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ARIA WIRELESS, GLB ELECTRONICS IN WEST SENECA MERGE

Aria Wireless Systems Inc., a Cheektowaga wireless data transmission firm, has merged with a West Seneca electronics company and its president is optimistic the alliance will boost sales and employment in the coming year.

Aria-GLB Wireless Data Inc. also closed on a $100,000 loan this week that was approved by the Buffalo and Erie County Regional Development Corp. The not-for-profit entity is tied to the Erie County Industrial Development Agency and provides assistance to growth-oriented manufacturing companies.

Gary A. Stornelli, Aria-GLB's president and chief executive officer, said the alliance with the former GLB Electronics has enhanced the company's marketing ability. He forecasted that sales in the coming year could approach $4.5 million, doubling sales that were posted by the two entities in 1999.

He said three new contracts have already helped to strengthen the once-struggling company on strong ground. Aria-GLB is working with the Las Vegas Taxi Authority on an integrated vehicle-location and dispatching system. "We have the capability of tracking 800 cabs at a time. We'll be able to pinpoint their exact locations, even letting dispatchers know what side of the street they're on," Stornelli said.

The high-tech system will also read meter data and even have seat sensors that will let dispatchers know how many passengers are riding in vehicles.

The company has also is working on a $1.6 million communications network for the Alaskan Railroad Corp. The system will link all trains and service vehicles along 500 miles of track to a state-of-the-art radio network.

Stornelli said Aria-GLB also recently signed a contract with a company in Argentina to design a stolen-vehicle location system.

"I see positive things in the future," said Stornelli. "Well probably add between six and 10 people to our payroll over the next couple years."

The company currently employs about 30. It was a different picture for Aria several years ago. The company filed for Chapter 11 bankruptcy protection in 1996 and shut down for a brief period. Operations resumed in late 1996 after it received an infusion of funding from a New York City firm that specialized in investing in bankrupt companies and from Rand Capital Corp., a Buffalo-based venture capital company. Rand Capital recently invested another $100,000 in Aria-GLB, according to Rand President Allen F. "Pete" Grum.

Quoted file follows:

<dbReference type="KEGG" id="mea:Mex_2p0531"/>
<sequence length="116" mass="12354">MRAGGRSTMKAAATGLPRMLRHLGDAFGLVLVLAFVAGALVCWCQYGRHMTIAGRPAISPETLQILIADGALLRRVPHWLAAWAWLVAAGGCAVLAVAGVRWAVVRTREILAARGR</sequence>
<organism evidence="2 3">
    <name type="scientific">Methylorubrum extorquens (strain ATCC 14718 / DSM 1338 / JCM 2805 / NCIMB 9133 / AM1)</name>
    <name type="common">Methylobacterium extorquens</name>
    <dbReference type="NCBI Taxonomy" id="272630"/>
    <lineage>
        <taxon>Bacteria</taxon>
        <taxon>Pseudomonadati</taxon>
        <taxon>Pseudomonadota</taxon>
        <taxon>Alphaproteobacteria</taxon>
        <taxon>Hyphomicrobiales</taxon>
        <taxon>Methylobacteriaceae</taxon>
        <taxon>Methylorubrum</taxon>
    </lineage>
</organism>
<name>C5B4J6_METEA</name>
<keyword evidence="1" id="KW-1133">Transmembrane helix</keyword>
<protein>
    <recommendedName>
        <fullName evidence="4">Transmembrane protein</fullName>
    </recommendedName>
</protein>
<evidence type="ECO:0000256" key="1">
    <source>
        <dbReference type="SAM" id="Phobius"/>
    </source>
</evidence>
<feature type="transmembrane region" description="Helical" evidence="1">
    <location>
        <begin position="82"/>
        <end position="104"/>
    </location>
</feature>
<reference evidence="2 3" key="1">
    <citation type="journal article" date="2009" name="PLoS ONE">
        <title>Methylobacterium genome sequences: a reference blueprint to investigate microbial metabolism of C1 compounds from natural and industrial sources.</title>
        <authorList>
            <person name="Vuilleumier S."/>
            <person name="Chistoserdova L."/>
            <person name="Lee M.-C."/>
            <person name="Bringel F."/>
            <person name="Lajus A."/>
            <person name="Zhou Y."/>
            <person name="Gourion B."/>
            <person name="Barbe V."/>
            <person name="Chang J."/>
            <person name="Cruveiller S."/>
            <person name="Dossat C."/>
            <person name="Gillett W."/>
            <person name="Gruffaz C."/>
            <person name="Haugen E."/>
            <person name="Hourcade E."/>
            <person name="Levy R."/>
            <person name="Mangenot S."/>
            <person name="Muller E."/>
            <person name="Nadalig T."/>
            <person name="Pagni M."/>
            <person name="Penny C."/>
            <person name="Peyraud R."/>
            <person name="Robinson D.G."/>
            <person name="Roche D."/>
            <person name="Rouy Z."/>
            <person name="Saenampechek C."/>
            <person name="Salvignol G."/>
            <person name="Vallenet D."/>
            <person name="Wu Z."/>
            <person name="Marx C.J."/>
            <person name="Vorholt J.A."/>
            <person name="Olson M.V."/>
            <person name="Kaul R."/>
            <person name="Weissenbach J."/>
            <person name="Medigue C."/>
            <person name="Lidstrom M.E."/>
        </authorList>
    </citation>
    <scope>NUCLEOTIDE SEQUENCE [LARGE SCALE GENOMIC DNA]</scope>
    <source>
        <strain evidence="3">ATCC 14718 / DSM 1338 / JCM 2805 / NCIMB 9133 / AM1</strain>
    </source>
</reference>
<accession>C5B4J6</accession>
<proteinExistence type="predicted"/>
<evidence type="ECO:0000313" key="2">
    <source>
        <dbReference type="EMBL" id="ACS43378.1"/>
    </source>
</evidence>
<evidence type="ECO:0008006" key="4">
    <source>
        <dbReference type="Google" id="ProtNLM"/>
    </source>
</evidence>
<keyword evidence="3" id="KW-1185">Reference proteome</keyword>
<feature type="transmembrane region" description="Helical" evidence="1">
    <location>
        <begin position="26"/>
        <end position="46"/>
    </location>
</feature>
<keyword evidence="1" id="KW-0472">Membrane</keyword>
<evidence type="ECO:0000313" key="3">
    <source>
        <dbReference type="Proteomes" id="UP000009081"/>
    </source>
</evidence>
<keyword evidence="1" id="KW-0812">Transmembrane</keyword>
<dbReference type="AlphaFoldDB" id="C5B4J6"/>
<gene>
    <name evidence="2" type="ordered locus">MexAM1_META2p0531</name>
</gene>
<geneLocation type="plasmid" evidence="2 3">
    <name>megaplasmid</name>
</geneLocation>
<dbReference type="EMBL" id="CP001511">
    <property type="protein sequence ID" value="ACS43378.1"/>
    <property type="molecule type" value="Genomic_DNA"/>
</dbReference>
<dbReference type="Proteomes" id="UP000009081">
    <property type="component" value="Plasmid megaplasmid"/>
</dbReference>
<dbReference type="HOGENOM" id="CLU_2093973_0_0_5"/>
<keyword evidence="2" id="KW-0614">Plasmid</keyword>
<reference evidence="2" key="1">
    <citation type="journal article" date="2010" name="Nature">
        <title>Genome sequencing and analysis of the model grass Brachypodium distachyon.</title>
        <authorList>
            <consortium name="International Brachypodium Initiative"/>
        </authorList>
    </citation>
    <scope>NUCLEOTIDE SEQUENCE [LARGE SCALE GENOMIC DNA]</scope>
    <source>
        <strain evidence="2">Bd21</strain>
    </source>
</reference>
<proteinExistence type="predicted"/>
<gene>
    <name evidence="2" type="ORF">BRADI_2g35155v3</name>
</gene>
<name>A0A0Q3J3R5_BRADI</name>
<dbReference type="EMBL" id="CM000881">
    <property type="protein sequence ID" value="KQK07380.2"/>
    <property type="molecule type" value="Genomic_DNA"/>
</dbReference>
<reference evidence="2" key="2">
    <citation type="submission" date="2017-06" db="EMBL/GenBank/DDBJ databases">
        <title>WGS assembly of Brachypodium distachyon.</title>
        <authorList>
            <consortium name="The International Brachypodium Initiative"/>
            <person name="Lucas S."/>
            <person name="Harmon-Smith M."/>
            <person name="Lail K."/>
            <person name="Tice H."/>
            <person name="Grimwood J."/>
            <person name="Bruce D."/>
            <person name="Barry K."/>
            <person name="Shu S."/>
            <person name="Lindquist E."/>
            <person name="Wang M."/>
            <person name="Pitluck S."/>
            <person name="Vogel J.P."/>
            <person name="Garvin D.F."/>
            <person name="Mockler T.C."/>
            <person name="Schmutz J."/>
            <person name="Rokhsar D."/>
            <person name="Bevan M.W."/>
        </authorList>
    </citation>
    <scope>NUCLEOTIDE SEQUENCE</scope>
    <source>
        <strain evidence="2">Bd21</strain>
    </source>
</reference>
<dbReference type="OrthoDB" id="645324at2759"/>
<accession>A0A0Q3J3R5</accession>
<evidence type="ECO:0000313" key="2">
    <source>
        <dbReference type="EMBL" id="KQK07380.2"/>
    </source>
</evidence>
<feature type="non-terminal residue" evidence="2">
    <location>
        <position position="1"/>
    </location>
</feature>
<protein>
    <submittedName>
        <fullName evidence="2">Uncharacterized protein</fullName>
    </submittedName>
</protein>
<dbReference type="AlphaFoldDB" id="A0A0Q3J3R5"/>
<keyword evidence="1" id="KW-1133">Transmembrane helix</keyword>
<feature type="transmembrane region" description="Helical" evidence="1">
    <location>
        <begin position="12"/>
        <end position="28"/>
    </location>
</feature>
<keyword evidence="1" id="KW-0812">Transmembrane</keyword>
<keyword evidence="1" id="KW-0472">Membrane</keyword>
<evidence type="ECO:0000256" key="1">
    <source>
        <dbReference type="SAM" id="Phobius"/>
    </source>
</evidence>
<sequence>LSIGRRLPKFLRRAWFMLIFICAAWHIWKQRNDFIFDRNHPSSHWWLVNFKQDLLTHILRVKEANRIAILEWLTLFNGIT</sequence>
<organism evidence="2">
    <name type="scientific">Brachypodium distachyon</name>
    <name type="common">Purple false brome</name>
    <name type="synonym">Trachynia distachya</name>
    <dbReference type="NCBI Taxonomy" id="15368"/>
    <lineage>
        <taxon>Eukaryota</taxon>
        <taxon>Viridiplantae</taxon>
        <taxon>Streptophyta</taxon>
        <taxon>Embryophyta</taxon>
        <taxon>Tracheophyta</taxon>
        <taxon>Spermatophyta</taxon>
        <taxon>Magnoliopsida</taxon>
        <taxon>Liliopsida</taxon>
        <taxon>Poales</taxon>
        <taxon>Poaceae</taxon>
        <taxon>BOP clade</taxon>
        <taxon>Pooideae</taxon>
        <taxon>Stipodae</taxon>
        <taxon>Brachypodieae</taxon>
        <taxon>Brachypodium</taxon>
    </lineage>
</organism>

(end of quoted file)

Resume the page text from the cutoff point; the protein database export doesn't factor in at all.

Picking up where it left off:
"For the first time, things are about to click out there," Grum said of Aria-GLB. "This new synergy is helping them to turn the corner."

GLB has also had its share of financial problems in the past. Earlier this year, its manufacturing operation filed for Chapter 7 bankruptcy. But Grum said GLB's strong sales and marketing divisions complement Aria's focus on product development, manufacturing, assembly and quality control. He said the merger also enables the company to market a more diversified product line to an array of industries, including the mining and oil sectors.

In the past, Aria has focused largely on providing wireless data communication systems that are used by customers in the online transactions-processing industry.

Aria-GLB is a publicly-traded company with the ticker symbol AWSI. It's shares were selling for 35 cents on Thursday and were selling for as high as 52 cents over the past 12 months.

Alfred D. Culliton, the ECIDA's chief lending officer, said the $100,000 loan that was closed this week is the third loan the agency has approved for the company. Last year, the RDC authorized a $120,00 loan to Aria. The Niagara Region Venture Fund, another ECIDA lending and investment entity, also approved a $120,000 loan.

Culliton said the Aria-GLB's technology offers "enormous potential" for growth. "There aren't a lot of other companies out there with this kind of patented technology," he said. "Aria has had a pretty rocky history, but positive things have finally started to happen."

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